by Nadyne Huber
Originally posted on 4/3/21
There are convenient RV resort facilities that take a special card you must purchase to use the machines. In these places you pay to set your card for a set amount, $5, for example, then add increments to them of $2 - $5. I have always left these campgrounds with credits on my card that I can’t use anywhere else. I’ve actually had campgrounds tell me that I have to return my card even if there are credits on it. To that I say, no thanks.
We’ve used laundry rooms in campgrounds where the broken machines outnumbered the working machines and laundry rooms with equipment so gross that I’ve walked out! Occasionally, you find one that is literally pristine. Some washers also use a “water saving” mode, which means that no matter how large your load is, the tub fills only about half way.
All of these laundromats have one thing in common; they are all very pricey. To wash and dry an average load can take $5 or more.
There are not many positives that I have to say about using pay facilities. Retail laundromats can be so sketchy that you can image your bludgeoned bodies in the news the next morning. After our first year on the road full-time, I started using my own washer and dryer. Without an area prepped for these machines, we have found a way to make it work for us.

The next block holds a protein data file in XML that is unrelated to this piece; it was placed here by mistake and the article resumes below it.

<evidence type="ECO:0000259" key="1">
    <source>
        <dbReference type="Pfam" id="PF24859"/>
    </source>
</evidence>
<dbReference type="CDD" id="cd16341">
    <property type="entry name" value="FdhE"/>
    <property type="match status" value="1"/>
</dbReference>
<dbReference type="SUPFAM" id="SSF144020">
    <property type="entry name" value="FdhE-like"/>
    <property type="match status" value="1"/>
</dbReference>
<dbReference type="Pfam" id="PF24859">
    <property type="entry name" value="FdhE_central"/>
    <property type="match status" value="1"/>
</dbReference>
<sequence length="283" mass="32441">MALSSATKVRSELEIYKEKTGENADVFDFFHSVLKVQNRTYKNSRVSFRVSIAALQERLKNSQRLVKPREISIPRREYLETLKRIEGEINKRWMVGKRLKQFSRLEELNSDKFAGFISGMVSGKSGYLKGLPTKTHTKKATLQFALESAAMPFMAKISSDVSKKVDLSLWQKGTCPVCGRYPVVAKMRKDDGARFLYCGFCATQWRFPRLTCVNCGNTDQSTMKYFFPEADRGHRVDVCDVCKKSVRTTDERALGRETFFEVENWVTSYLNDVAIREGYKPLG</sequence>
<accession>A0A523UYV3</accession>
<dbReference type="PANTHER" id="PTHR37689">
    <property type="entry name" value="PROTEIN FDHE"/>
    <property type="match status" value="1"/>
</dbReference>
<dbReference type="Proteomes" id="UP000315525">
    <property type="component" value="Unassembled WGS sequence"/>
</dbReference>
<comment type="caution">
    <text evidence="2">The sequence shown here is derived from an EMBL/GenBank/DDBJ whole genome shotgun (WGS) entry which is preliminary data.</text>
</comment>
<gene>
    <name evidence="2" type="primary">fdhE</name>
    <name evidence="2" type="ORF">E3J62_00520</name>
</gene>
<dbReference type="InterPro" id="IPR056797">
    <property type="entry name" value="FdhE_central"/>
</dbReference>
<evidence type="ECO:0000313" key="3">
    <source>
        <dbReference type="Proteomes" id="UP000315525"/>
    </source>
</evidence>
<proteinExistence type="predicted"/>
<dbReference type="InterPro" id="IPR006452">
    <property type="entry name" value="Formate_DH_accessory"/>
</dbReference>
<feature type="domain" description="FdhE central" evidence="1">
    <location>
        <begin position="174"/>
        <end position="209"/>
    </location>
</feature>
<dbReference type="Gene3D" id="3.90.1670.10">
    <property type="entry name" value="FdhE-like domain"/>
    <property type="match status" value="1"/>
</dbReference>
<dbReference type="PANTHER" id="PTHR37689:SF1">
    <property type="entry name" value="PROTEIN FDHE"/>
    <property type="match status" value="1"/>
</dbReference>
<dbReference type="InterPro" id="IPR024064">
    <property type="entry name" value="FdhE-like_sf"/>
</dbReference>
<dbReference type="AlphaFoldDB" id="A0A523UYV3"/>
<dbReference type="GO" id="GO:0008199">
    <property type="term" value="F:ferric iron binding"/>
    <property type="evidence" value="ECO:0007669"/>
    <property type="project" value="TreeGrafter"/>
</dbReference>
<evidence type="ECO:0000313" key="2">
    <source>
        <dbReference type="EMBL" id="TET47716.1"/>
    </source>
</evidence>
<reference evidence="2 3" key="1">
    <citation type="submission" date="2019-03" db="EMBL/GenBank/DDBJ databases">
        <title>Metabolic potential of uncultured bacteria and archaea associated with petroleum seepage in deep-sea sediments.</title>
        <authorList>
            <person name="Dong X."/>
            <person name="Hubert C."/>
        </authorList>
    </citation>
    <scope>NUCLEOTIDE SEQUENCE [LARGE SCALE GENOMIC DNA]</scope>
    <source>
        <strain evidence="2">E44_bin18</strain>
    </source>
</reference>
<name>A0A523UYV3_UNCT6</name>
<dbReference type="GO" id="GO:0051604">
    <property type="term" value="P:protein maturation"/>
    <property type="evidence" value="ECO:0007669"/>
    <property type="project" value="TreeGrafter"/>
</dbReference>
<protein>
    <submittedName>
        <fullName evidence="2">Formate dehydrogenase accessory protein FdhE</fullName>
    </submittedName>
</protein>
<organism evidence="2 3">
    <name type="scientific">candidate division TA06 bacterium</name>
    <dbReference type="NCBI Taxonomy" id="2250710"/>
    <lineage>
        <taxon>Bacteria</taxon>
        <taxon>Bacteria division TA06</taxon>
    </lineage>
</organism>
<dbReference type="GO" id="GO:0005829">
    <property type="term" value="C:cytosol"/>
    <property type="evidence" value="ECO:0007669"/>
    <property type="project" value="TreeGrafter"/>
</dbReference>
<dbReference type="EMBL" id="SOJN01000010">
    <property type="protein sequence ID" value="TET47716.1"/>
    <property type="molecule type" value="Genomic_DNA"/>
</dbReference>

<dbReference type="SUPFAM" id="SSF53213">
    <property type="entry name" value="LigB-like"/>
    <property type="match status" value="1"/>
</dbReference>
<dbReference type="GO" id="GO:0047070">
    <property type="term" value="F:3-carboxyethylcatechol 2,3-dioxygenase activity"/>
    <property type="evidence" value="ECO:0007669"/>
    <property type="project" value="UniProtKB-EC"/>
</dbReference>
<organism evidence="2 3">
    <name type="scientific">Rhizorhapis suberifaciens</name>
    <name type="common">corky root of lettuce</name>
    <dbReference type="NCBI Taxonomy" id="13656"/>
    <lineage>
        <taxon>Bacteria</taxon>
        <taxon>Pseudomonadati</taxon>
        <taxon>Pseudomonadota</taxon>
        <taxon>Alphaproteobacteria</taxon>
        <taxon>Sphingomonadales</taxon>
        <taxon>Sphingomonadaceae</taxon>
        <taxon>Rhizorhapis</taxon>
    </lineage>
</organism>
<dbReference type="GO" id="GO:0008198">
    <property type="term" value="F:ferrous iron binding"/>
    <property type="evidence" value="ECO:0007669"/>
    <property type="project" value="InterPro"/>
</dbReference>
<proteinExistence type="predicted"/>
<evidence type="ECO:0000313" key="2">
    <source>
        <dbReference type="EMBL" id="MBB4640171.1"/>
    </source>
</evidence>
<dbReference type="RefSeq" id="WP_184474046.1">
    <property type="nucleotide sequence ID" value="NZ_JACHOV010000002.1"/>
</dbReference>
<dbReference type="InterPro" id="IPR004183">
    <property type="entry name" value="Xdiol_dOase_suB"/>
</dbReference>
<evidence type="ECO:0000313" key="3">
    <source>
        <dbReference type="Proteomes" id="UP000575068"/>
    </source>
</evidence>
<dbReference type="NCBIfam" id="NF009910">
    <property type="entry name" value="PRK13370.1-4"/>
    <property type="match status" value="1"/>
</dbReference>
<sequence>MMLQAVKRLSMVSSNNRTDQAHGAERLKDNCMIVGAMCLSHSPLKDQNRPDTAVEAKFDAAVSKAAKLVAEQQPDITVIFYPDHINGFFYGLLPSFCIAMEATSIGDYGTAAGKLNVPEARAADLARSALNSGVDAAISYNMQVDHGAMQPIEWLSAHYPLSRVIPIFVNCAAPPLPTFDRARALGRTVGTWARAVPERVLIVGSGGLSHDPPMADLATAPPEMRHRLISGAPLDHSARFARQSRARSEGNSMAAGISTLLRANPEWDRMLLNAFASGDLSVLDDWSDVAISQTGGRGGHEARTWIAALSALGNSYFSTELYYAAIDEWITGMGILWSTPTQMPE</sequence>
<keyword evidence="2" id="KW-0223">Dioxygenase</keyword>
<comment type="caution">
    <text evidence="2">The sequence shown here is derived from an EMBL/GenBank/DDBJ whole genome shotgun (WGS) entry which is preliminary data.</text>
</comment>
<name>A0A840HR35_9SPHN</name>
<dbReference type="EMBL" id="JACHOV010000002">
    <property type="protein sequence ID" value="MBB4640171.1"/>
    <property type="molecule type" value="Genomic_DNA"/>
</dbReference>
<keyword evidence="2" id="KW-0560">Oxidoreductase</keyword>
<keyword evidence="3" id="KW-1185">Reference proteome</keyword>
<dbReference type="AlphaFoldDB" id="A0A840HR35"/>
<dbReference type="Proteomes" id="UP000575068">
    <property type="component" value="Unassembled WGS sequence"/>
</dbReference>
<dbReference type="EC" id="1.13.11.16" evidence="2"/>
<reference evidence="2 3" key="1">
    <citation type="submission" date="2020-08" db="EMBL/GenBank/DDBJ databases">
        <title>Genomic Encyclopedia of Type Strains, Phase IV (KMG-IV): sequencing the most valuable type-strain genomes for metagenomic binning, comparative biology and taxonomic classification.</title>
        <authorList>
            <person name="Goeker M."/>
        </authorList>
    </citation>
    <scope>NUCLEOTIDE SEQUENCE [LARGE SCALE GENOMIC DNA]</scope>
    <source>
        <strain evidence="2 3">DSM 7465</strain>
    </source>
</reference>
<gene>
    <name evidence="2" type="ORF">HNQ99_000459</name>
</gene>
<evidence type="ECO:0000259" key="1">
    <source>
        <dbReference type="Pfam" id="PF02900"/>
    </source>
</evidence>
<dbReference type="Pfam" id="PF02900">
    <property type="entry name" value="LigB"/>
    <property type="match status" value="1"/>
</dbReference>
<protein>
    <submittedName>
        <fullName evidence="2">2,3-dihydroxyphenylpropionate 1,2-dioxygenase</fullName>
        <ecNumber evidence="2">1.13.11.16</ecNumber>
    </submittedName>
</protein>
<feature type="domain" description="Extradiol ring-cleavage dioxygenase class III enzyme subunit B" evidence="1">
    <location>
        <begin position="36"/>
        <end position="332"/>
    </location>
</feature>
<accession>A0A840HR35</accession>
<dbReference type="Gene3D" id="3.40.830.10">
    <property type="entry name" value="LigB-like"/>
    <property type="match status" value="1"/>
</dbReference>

I use a Giantex Portable 8 pound load washing machine. This washer works exactly like any regular washer with rinsing, spinning and drain pump, only smaller. I also use a Costway 8 pound 110V electric clothes dryer as well as a clothesline under the awning.
We removed a cabinet in our bedroom to store the washer in an out of the way area until wash day. When that day arrives, my husband moves the washing machine into the shower. It works great in the shower and once I’m done washing, he moves it back to its space in our bedroom. It is pretty light so moving it is easily done.
The dryer can be mounted on a wall but we have it installed down in the basement of our fifth wheel. I vent it out the basement's cabinet door when it is in use so it doesn’t heat up our home. I hang almost everything on a clothesline first and then move it to the dryer as everything is almost dry. This fluffs and unwrinkles our laundry and expedites the laundry day process.
To be fair, there are many types of other washers that RVers use. Some wash in one tub and then you wring out everything and move it to a second tub for rinsing and/or spinning. These are referred to as “Twin Tub” machines. Twin tub machines tend to hold more clothes in a cycle than my washer and are less expensive as you have to move the clothes from one tub to the other. The downsides are that they include no spin cycle and the water doesn't drain automatically, so you have to manage the water throughout the process, then ring out the clothes by hand.
I’ve heard of RVers using a 5 gallon pail with a toilet plunger to wash their clothes, I suppose that is also an option although not one I would be interested in!